Rift appears to be growing in Republican Party



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A divide appears to be growing within Utah's Republican Party over gay rights, an issue which has captured plenty of public debate over the past few weeks.

Recent comments and poll numbers reveal a sharp divide in the GOP. Which is the face of Republican Utah: Republican state Sen. Chris Buttars or Republican Gov. Jon Huntsman, who recently said he supports an expansion of rights for same-sex couples, including civil unions?

Rift appears to be growing in Republican Party

"We have the ability to enhance equal rights toward others, and we haven't done enough of that," Gov. Hunstman said.

That drew this from Gayle Ruzicka, of the Utah Eagle Forum, on the right, who say he's not a "real": "Well shame on him!"

Buttars said he was shocked by Huntsman's comments. Later, others were shocked when Buttars said "homosexuality will always be a sexual perversion," calling gays "America's greatest threat."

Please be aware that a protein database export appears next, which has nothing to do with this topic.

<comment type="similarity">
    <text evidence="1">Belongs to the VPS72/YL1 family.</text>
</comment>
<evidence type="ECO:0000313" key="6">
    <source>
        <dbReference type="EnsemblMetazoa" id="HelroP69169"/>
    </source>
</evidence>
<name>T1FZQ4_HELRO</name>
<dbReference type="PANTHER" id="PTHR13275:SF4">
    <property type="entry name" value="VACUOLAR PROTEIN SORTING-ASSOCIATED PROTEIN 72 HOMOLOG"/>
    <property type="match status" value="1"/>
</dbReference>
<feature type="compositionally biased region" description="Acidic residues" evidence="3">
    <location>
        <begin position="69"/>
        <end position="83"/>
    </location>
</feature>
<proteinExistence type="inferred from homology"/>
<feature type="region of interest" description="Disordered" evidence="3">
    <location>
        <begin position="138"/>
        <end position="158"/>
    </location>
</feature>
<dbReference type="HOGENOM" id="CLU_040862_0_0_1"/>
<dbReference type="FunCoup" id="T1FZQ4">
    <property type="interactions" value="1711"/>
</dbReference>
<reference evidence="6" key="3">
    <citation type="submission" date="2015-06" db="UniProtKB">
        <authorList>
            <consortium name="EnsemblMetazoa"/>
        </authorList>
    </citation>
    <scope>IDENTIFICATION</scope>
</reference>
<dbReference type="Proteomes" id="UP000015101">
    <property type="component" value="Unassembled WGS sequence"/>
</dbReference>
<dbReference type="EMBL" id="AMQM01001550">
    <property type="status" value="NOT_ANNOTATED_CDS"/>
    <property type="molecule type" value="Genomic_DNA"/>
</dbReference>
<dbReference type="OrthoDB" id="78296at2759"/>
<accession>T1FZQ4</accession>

Republican leaders stripped Buttars of a committee chairmanship. Senate President Michael Waddoups said, "We agree with many of the things that he said. We disagree with some of them."

A recent Dan Jones and Associates poll for KSL illustrates the divide. 38 percent of Utahns polled support rights for gay couples, including tax breaks, death benefits and medical visitation rights, but not gay marriage, essentially Huntsman's position.

A look at the cross tabulations within that 38 percent shows sizable percentages, though not a majority, of those on the right or in the middle also support expanding gay rights but not gay marriage. 48 percent who call themselves "somewhat conservative" back that position.

Even a quarter of those who call themselves "very conservative" share the Huntsman perspective.

Some political observers say the Republican Party is on a collision course with itself.

Tim Chambless, a political science professor at the University of Utah, said, "We can see that the Republican Party, being the dominant party in Utah, cannot be all things to all people, that it's a divided party."

Those poll numbers may help explain Huntsman's continued popularity. A third of Utahns polled did say they had a less favorable view of Huntsman after he made those comments, but his overall favorability numbers dropped just 10 points to a still-enviable 80 percent.

E-mail: jdaley@ksl.com

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John Daley

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